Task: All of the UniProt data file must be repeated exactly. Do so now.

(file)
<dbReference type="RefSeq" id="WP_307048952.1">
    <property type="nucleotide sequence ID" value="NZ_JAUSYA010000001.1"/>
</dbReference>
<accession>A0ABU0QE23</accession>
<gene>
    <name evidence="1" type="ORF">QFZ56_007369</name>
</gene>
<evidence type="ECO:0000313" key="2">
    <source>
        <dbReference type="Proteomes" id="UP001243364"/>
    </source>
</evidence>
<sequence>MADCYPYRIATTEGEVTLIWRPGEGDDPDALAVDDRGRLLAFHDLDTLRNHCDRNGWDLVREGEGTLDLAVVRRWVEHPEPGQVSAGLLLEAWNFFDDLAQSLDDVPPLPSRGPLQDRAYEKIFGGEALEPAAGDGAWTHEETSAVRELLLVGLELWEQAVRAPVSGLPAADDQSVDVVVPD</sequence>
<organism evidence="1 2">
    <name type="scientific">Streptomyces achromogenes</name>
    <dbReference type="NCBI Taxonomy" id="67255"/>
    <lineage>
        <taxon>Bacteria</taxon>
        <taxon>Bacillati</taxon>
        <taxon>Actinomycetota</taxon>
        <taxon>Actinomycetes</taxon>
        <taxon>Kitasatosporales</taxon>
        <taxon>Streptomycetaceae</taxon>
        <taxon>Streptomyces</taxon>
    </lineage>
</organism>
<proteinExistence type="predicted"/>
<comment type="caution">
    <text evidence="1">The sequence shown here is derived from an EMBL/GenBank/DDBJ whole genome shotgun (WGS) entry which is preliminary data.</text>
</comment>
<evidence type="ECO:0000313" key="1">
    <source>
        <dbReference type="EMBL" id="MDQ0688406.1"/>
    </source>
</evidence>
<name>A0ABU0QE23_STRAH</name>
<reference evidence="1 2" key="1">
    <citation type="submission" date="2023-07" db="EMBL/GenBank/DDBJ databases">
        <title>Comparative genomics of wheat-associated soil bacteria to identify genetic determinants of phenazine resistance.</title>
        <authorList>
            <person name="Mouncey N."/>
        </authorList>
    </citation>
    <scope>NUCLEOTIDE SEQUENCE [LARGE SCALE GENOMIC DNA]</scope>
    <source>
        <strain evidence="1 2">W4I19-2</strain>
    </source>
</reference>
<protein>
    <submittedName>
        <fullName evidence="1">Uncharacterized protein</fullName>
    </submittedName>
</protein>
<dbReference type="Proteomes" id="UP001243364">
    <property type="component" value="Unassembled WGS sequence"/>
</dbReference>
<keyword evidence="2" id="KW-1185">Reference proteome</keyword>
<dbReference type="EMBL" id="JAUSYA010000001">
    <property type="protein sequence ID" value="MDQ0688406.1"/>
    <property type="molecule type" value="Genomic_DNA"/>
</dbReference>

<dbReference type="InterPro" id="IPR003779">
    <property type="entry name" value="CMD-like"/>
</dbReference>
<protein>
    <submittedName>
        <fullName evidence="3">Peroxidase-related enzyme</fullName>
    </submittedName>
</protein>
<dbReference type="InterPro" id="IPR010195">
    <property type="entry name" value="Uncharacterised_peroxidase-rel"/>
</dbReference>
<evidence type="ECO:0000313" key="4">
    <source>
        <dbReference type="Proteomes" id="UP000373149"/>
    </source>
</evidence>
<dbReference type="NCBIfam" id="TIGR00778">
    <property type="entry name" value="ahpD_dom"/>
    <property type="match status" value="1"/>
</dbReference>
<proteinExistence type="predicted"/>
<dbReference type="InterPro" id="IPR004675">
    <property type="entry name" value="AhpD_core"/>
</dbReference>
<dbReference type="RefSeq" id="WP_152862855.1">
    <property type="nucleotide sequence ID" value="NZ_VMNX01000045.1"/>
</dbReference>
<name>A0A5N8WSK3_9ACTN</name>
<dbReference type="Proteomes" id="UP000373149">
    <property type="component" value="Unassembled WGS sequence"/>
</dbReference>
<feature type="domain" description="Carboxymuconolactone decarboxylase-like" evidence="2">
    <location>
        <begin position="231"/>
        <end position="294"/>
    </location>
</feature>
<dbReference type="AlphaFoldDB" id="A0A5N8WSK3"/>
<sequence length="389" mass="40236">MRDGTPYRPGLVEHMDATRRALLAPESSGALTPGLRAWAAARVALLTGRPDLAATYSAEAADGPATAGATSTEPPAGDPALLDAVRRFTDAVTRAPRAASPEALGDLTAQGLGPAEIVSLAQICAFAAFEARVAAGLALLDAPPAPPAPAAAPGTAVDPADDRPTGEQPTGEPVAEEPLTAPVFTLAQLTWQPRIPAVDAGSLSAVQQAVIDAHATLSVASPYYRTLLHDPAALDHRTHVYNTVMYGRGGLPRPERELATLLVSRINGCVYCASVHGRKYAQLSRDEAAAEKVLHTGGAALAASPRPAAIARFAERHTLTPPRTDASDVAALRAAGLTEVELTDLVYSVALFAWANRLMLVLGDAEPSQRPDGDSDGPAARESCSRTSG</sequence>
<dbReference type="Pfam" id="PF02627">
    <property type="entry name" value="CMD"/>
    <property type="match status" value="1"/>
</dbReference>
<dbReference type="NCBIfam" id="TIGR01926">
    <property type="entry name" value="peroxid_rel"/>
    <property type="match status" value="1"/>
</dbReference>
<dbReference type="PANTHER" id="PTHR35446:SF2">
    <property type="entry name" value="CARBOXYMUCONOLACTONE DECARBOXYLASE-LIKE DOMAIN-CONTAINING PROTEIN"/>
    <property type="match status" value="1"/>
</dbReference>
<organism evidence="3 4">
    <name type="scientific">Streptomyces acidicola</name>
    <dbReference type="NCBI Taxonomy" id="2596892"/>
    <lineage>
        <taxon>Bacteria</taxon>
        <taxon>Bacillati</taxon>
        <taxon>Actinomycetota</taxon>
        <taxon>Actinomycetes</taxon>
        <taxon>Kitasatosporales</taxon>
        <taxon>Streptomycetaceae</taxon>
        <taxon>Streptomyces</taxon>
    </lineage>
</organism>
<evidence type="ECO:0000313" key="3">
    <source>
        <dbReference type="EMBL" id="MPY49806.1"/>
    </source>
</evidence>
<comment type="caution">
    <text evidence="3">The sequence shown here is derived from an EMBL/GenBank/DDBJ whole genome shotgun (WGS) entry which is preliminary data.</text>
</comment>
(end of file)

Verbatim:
<dbReference type="RefSeq" id="WP_307048952.1">
    <property type="nucleotide sequence ID" value="NZ_JAUSYA010000001.1"/>
</dbReference>
<accession>A0ABU0QE23</accession>
<gene>
    <name evidence="1" type="ORF">QFZ56_007369</name>
</gene>
<evidence type="ECO:0000313" key="2">
    <source>
        <dbReference type="Proteomes" id="UP001243364"/>
    </source>
</evidence>
<sequence>MADCYPYRIATTEGEVTLIWRPGEGDDPDALAVDDRGRLLAFHDLDTLRNHCDRNGWDLVREGEGTLDLAVVRRWVEHPEPGQVSAGLLLEAWNFFDDLAQSLDDVPPLPSRGPLQDRAYEKIFGGEALEPAAGDGAWTHEETSAVRELLLVGLELWEQAVRAPVSGLPAADDQSVDVVVPD</sequence>
<organism evidence="1 2">
    <name type="scientific">Streptomyces achromogenes</name>
    <dbReference type="NCBI Taxonomy" id="67255"/>
    <lineage>
        <taxon>Bacteria</taxon>
        <taxon>Bacillati</taxon>
        <taxon>Actinomycetota</taxon>
        <taxon>Actinomycetes</taxon>
        <taxon>Kitasatosporales</taxon>
        <taxon>Streptomycetaceae</taxon>
        <taxon>Streptomyces</taxon>
    </lineage>
</organism>
<proteinExistence type="predicted"/>
<comment type="caution">
    <text evidence="1">The sequence shown here is derived from an EMBL/GenBank/DDBJ whole genome shotgun (WGS) entry which is preliminary data.</text>
</comment>
<evidence type="ECO:0000313" key="1">
    <source>
        <dbReference type="EMBL" id="MDQ0688406.1"/>
    </source>
</evidence>
<name>A0ABU0QE23_STRAH</name>
<reference evidence="1 2" key="1">
    <citation type="submission" date="2023-07" db="EMBL/GenBank/DDBJ databases">
        <title>Comparative genomics of wheat-associated soil bacteria to identify genetic determinants of phenazine resistance.</title>
        <authorList>
            <person name="Mouncey N."/>
        </authorList>
    </citation>
    <scope>NUCLEOTIDE SEQUENCE [LARGE SCALE GENOMIC DNA]</scope>
    <source>
        <strain evidence="1 2">W4I19-2</strain>
    </source>
</reference>
<protein>
    <submittedName>
        <fullName evidence="1">Uncharacterized protein</fullName>
    </submittedName>
</protein>
<dbReference type="Proteomes" id="UP001243364">
    <property type="component" value="Unassembled WGS sequence"/>
</dbReference>
<keyword evidence="2" id="KW-1185">Reference proteome</keyword>
<dbReference type="EMBL" id="JAUSYA010000001">
    <property type="protein sequence ID" value="MDQ0688406.1"/>
    <property type="molecule type" value="Genomic_DNA"/>
</dbReference>

<dbReference type="InterPro" id="IPR003779">
    <property type="entry name" value="CMD-like"/>
</dbReference>
<protein>
    <submittedName>
        <fullName evidence="3">Peroxidase-related enzyme</fullName>
    </submittedName>
</protein>
<dbReference type="InterPro" id="IPR010195">
    <property type="entry name" value="Uncharacterised_peroxidase-rel"/>
</dbReference>
<evidence type="ECO:0000313" key="4">
    <source>
        <dbReference type="Proteomes" id="UP000373149"/>
    </source>
</evidence>
<dbReference type="NCBIfam" id="TIGR00778">
    <property type="entry name" value="ahpD_dom"/>
    <property type="match status" value="1"/>
</dbReference>
<proteinExistence type="predicted"/>
<dbReference type="InterPro" id="IPR004675">
    <property type="entry name" value="AhpD_core"/>
</dbReference>
<dbReference type="RefSeq" id="WP_152862855.1">
    <property type="nucleotide sequence ID" value="NZ_VMNX01000045.1"/>
</dbReference>
<name>A0A5N8WSK3_9ACTN</name>
<dbReference type="Proteomes" id="UP000373149">
    <property type="component" value="Unassembled WGS sequence"/>
</dbReference>
<feature type="domain" description="Carboxymuconolactone decarboxylase-like" evidence="2">
    <location>
        <begin position="231"/>
        <end position="294"/>
    </location>
</feature>
<dbReference type="AlphaFoldDB" id="A0A5N8WSK3"/>
<sequence length="389" mass="40236">MRDGTPYRPGLVEHMDATRRALLAPESSGALTPGLRAWAAARVALLTGRPDLAATYSAEAADGPATAGATSTEPPAGDPALLDAVRRFTDAVTRAPRAASPEALGDLTAQGLGPAEIVSLAQICAFAAFEARVAAGLALLDAPPAPPAPAAAPGTAVDPADDRPTGEQPTGEPVAEEPLTAPVFTLAQLTWQPRIPAVDAGSLSAVQQAVIDAHATLSVASPYYRTLLHDPAALDHRTHVYNTVMYGRGGLPRPERELATLLVSRINGCVYCASVHGRKYAQLSRDEAAAEKVLHTGGAALAASPRPAAIARFAERHTLTPPRTDASDVAALRAAGLTEVELTDLVYSVALFAWANRLMLVLGDAEPSQRPDGDSDGPAARESCSRTSG</sequence>
<dbReference type="Pfam" id="PF02627">
    <property type="entry name" value="CMD"/>
    <property type="match status" value="1"/>
</dbReference>
<dbReference type="NCBIfam" id="TIGR01926">
    <property type="entry name" value="peroxid_rel"/>
    <property type="match status" value="1"/>
</dbReference>
<dbReference type="PANTHER" id="PTHR35446:SF2">
    <property type="entry name" value="CARBOXYMUCONOLACTONE DECARBOXYLASE-LIKE DOMAIN-CONTAINING PROTEIN"/>
    <property type="match status" value="1"/>
</dbReference>
<organism evidence="3 4">
    <name type="scientific">Streptomyces acidicola</name>
    <dbReference type="NCBI Taxonomy" id="2596892"/>
    <lineage>
        <taxon>Bacteria</taxon>
        <taxon>Bacillati</taxon>
        <taxon>Actinomycetota</taxon>
        <taxon>Actinomycetes</taxon>
        <taxon>Kitasatosporales</taxon>
        <taxon>Streptomycetaceae</taxon>
        <taxon>Streptomyces</taxon>
    </lineage>
</organism>
<evidence type="ECO:0000313" key="3">
    <source>
        <dbReference type="EMBL" id="MPY49806.1"/>
    </source>
</evidence>
<comment type="caution">
    <text evidence="3">The sequence shown here is derived from an EMBL/GenBank/DDBJ whole genome shotgun (WGS) entry which is preliminary data.</text>
</comment>